The man who violently stole the lives of more than forty women, Ted Bundy, does not easily fit into any compartment of criminal theory. Bundy’s killing spree went unchecked for a period of years because his personality and lifestyle did not fit any previously established profile of a serial killer. In fact, Bundy’s life story could have provided a fascinating and valuable resource for criminal and psychological studies today and had he lived out his life in prison, may have provided the world with extraordinary insights into one of the most perplexing criminal minds in American history. Regardless, since his death in 1989, the fields of science, medicine and psychology have made astonishing progress in the understanding of criminal behavior, as well as in methodologies of reprogramming and healing mental illness. Finally, his death by electrocution is regrettable, and makes a profound statement for the elimination of capital punishment.
Born in Burlington, Vermont in 1946, Bundy was the illegitimate child of a woman whose family was so ashamed of his mother’s unmarried status that when she gave birth his grandparents claimed him as their own. They led Ted and others to believe that his mother was his older sister. It was not until he was thirteen, that a cousin proved to Ted that his “older sister” was actually his mother. As a result, Ted later admitted to being angry at his mother for withholding the truth all of those years, however, if he experienced or was imprinted with the deep shame that was extended toward her in his infancy, one will never know. What is known is that he experienced a deep confusion as a small child with respect to his identity. Moreover, one can assume that Bundy’s mother, having to play the role of an older sister, was more emotionally removed from him than she might have been if she had openly been able to mother him. As a result, perhaps this had an impact in building his serial killer characteristics.
This could be so because as the The Swiss Criminal Profiling Scientific Research Site, that studied characteristics of a number of serial killers, indicates:
From birth to age 6/7, studies have shown, the most important adult figure in a child’s life under traditional circumstances is the mother, and it is this period that the child learns what love is. Relationships between the researched subjects and their mothers were uniformly cool, distant, unloving, neglectful, with very little touching, emotional warmth – the children were deprived of love.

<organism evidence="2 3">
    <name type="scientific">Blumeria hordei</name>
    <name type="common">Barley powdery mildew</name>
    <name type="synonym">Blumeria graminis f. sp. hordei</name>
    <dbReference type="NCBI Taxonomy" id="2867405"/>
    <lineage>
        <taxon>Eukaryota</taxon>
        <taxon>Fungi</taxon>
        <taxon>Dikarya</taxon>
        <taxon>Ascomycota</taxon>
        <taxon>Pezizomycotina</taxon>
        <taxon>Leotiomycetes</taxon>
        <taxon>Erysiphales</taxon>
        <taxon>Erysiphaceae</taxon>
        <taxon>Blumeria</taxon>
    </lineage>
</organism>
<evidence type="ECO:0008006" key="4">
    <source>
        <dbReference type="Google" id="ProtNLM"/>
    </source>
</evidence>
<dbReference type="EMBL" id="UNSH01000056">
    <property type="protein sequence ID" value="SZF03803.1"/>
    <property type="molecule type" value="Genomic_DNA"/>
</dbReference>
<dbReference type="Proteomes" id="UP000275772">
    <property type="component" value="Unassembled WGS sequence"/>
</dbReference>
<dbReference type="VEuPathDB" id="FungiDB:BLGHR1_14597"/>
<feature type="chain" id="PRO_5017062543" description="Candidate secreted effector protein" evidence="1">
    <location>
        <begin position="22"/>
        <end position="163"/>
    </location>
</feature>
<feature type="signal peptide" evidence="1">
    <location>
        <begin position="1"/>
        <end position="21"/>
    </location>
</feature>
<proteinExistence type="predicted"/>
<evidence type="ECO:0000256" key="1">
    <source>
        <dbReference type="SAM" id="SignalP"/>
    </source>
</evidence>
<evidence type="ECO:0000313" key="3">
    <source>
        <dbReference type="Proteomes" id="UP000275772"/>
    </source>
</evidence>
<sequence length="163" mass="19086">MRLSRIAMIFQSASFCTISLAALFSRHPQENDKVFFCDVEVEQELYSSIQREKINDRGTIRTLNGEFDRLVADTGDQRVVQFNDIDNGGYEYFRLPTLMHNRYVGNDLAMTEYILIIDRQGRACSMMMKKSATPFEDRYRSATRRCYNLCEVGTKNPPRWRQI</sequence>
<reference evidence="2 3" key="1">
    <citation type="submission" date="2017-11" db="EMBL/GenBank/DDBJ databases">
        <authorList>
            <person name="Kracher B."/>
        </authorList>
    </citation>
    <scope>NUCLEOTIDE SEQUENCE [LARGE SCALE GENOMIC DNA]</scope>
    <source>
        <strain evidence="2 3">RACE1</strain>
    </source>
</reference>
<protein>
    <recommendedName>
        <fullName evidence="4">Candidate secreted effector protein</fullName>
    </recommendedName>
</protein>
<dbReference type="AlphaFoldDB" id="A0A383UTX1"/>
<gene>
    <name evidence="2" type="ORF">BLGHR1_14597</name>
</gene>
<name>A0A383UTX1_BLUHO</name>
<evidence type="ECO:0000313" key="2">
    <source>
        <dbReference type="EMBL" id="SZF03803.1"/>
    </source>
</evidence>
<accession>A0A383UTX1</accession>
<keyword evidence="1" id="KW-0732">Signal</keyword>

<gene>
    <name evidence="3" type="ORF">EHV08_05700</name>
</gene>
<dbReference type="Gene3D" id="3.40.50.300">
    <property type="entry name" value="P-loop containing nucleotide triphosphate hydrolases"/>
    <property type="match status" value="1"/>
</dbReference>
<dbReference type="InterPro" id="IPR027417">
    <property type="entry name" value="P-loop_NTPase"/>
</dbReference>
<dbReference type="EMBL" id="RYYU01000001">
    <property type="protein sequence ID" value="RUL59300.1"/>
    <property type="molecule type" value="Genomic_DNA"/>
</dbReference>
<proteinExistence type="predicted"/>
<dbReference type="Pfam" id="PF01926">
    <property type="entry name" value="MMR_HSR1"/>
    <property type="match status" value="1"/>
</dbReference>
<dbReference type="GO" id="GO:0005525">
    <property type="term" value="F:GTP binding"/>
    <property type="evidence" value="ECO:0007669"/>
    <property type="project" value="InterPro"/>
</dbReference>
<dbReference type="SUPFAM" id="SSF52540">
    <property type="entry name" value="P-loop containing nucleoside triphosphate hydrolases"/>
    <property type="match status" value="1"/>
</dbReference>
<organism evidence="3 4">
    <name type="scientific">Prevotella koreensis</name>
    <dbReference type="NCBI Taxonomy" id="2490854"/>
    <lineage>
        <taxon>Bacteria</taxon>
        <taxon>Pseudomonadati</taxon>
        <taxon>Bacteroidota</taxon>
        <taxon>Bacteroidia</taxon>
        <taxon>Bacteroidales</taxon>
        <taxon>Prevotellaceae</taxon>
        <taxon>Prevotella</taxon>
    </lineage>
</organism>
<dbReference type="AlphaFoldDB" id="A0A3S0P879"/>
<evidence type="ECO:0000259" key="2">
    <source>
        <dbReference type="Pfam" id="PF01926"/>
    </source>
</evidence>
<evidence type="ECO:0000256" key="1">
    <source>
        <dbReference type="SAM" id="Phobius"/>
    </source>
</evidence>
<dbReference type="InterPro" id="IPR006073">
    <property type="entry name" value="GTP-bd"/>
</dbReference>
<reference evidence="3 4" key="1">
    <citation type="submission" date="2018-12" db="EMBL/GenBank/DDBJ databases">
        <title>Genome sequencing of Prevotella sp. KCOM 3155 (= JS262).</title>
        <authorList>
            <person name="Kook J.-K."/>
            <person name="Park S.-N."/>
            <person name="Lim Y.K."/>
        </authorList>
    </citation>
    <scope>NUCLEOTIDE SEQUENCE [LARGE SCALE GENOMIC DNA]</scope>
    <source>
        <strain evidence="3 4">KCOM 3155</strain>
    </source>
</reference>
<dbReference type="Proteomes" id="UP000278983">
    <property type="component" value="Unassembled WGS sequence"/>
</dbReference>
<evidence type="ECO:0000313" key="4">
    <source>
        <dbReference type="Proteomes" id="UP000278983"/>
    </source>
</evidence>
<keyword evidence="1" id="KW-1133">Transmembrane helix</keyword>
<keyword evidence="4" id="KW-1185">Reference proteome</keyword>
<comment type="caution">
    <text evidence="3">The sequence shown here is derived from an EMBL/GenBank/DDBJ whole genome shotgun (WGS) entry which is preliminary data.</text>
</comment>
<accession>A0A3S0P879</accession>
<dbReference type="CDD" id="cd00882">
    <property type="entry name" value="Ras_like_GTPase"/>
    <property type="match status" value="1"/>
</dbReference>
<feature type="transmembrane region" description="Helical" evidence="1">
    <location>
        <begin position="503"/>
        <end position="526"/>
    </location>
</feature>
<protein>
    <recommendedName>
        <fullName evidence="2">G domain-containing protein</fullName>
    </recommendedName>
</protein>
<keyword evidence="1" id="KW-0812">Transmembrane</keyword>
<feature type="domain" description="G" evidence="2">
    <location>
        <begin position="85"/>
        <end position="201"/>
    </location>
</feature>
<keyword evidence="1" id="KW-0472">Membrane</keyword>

As a small child, the grandfather who served as his father figure was Ted’s beloved role model from whom he was involuntarily separated when his mother moved him to Washington State. Being torn from this father figure he loved at the young age of four, may have affected Bundy’s ability to socialize properly. This quote suggests that:
From ages of 8 to 12, all the negative tendencies present in their early childhoods were exacerbated and reinforced. In this period, a male child really needs a father, and it was in just this time period that the fathers of half the subjects disappeared in one way or another. Potential murderers became solidified in their loneliness first during the age period of 8 to 12; such isolation is considered the single most important aspect of their psychological makeup. (Swiss Criminal Profiling, Childhoods of Violence?)
Although Ted focused on his love for his grandfather, the family’s church described him as an “extremely violent man who generally terrorised everyone he lived with” (libertus.net). But it was not until his incarcertaion, that Dr. Dorothy Lewis found, through interviews with the Bundy family, that Ted’s grandfather may have influenced Bundy far more than Ted ever realized.
Grandfather was an extremely violent man who tortured animals and behaved brutally to family members. The little boy who would become a serial murderer began sticking butcher’s knives into his bed and demonstrating other behaviour that worried some family members enough for them to think he should be removed from the environment. (lilbertus.net)